Members of the Recite Me team are getting ready to put on their dickie bow ties for the St James’ Square charity ball in aid of local children’s charity, Heel and Toe. The ball will be taking place at https://www.thebiscuitfactory.com/ on Thursday 10 October 2019 with the North East’s very own Lee Ridley as the headline act for the evening. Comedian Lee, also known as the Lost Voice Guy, won Britain’s Got Talent, along with the nation’s hearts, in 2018. Heel and Toe is a North East charity that supports children with cerebral palsy and other physical disabilities. The charity receives no government funding and relies solely on donations and fundraising to provide free conductive education therapy and other subsidised therapies to over 160 children from all over the North East area. Hosts of the event, St James’ Square is a cost effective, high quality law firm providing advice for businesses and individuals across the North East. As their charity of the year, the firm aims to raise an amazing £40,000 for the Heel and Toe foundation. As well as the up and coming black-tie fundraiser they have taken part in team and client go karting and have planned a family Christmas cinema event. The firm will also contribute to help get to the overall target of £40,000. Managing Partner of St James’ Square, Paul Monaghan said: “We’re absolutely delighted to announce that not only are we hosting the firm’s first ever charity ball but that the talented Lost Voice Guy will be headlining the event. I was fortunate enough to see Lee perform his comedy a few years ago so I’m looking forward to seeing him again at our ball.” Lee said: “I’m delighted to be performing back in Newcastle later this year for the St James’ Square Charity Ball. I’ve seen some of the amazing work Heel and Toe do to help children with disabilities like mine so I’m pleased to be involved in what will be a very successful evening.” Recite Me, CEO and founder Ross Linnet commented, “We are delighted to sponsor this glamorous ball for the amazing charity Heel and Toe. The work they do to support children with cerebral palsy is amazing. Everyone involved should be very proud.”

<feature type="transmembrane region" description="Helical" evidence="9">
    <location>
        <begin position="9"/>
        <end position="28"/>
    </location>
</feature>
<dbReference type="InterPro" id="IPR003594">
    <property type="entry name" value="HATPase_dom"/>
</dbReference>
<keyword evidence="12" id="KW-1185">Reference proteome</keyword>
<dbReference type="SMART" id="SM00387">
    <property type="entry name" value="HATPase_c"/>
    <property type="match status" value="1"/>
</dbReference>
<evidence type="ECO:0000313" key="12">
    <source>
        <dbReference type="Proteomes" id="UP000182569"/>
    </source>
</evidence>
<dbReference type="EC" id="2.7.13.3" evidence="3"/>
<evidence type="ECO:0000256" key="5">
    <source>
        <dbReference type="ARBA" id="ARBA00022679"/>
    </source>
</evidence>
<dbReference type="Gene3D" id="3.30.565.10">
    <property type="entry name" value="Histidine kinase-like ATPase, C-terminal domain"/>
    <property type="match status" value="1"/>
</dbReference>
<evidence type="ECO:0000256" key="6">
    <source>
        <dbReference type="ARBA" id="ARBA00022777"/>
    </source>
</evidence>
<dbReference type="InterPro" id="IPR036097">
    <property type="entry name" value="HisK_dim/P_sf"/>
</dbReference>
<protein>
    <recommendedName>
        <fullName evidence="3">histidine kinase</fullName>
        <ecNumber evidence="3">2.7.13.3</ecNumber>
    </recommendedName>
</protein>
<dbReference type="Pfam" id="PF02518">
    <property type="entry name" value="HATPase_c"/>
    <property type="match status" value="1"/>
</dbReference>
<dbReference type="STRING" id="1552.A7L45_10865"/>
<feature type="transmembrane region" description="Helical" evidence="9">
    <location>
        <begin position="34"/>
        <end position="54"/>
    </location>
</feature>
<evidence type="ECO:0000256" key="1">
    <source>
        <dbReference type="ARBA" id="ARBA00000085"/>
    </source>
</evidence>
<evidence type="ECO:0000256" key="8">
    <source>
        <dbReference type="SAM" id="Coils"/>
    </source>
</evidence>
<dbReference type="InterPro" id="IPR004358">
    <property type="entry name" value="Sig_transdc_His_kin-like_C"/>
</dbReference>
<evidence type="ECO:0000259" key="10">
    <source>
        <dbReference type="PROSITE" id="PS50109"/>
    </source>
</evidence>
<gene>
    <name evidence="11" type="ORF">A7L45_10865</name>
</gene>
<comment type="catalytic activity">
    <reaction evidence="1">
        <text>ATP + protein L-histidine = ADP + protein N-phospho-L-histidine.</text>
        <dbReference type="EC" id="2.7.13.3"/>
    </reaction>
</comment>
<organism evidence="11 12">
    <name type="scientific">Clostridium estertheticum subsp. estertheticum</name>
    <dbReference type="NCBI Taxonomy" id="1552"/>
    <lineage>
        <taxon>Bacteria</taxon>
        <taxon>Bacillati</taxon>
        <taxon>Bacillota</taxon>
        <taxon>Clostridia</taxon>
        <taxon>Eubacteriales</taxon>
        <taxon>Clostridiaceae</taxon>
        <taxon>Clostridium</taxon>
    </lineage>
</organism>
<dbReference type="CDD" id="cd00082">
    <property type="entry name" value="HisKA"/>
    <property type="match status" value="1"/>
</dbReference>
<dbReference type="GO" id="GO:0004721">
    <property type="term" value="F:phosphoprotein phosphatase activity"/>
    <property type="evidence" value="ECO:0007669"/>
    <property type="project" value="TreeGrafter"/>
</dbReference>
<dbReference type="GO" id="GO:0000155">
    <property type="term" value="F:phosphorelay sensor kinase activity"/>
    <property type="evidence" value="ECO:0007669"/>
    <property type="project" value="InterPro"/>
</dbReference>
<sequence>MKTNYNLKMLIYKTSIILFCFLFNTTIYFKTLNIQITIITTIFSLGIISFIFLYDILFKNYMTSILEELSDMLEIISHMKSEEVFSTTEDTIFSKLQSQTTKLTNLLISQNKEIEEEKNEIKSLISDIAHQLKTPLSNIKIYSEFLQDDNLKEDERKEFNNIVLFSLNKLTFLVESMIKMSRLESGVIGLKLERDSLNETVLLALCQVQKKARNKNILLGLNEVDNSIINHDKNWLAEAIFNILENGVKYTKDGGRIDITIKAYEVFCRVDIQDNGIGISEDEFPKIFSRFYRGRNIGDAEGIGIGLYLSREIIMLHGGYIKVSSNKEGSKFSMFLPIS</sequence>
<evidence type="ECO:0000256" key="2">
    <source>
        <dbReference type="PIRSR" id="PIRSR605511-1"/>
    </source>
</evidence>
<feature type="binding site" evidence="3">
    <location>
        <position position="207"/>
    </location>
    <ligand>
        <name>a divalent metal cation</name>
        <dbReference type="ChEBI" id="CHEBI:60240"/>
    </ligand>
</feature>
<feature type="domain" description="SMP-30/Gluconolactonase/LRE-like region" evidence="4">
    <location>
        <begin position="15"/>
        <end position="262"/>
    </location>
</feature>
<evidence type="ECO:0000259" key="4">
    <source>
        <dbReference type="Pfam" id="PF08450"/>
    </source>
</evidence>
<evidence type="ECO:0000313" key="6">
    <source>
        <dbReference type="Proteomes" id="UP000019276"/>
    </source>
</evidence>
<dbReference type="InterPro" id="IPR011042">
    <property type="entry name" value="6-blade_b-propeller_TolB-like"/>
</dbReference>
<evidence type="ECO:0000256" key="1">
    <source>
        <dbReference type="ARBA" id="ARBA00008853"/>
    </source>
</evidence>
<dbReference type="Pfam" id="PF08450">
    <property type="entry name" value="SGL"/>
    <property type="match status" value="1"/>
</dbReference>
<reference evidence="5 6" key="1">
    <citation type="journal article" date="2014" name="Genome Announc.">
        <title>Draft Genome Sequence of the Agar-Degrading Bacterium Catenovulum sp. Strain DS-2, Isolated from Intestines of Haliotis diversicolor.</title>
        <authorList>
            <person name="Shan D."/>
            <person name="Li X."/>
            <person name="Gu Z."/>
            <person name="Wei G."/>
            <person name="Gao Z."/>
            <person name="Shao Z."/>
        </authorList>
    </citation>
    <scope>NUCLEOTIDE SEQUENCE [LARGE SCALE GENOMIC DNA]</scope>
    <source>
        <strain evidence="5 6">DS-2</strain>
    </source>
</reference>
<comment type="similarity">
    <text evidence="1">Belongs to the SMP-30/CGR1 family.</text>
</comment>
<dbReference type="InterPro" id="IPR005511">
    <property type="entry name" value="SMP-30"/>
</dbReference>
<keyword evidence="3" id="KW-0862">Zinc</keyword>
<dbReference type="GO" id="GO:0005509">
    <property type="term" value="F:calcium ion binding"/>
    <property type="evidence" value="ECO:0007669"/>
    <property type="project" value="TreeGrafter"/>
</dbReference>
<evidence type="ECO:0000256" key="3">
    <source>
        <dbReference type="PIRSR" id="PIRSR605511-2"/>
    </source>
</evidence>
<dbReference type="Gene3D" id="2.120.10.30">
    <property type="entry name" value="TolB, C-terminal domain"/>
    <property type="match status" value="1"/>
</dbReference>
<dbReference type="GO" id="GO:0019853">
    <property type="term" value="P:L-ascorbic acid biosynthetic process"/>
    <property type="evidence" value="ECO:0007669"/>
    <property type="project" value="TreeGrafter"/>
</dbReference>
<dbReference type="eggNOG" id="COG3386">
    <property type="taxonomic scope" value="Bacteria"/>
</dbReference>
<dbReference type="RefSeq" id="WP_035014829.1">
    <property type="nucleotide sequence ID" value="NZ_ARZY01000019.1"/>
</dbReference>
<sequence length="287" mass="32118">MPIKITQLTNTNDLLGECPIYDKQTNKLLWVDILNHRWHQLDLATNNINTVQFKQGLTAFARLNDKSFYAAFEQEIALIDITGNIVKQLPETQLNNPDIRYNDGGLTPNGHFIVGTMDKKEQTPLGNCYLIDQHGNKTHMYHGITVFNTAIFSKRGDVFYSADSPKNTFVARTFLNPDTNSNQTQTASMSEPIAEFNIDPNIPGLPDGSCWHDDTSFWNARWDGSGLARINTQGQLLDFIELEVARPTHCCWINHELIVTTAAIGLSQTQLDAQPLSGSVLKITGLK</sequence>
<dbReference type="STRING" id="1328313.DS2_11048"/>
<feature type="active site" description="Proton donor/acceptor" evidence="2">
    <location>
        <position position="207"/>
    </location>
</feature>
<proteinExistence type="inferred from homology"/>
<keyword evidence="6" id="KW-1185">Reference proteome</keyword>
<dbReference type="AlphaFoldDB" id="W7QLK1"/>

UK secondary schools are back in full swing as another batch of young people gear up to take their (often) life-changing GCSE exams in this academic year. But there is a group of these young people who will face an extra major challenge to taking their GCSE exams: those who are coping with dyslexia. Worrying evidence shows that young people with dyslexia (or another specific learning difficulty) are half as likely to gain good GCSE passes in English and Maths as those who are unaffected by the condition. Poor diagnosis and support Nearly nine out of ten young people with dyslexia will leave school without being diagnosed. This means they receive no essential specialist support while learning or support for exams. And for those who have been diagnosed, they can be denied the support they need, or the help they receive can often be inadequate, according to the British Dyslexia Association. When you consider that over 80,000 of the young people who sat their GCSEs this year are dyslexic, it reveals a situation that needs remedying quickly. Approximately 700 million people around the world are dyslexic (between 5 – 10% of the total world population), with around 10 - 15% of the UK population having the condition. So it’s certainly not an unusual condition. But the UK secondary education system clearly must get better at both diagnosing dyslexia and supporting young learners with the condition. How technology can help Recite me is cloud-based accessibility software that was specifically designed for education. It is an innovative software solution that makes documents and applications accessible to pupils with disabilities like dyslexia with an easy to use toolbar. Whether the children in your school have dyslexia or moderate learning difficulties, the Recite Me assistive toolbar allows learners to choose how information is displayed and use the features to make content more accessible. It’s easy to use, easy to teach with and easy to maintain. It can work on a large range of learning platforms that your school or university may uses and it also updates automatically, so you’ll always have the most current version. Here’s an explanation of Recite Me’s features and how learners with disabilities like dyslexia can use them to access digital content like documents, apps and websites. Ultimately, the right technology like Recite Me can help young people to shine during their GCSEs. Do you want to make your school, college or university more inclusive? Book your appointment now for a demonstration of how Recite Me works can support you.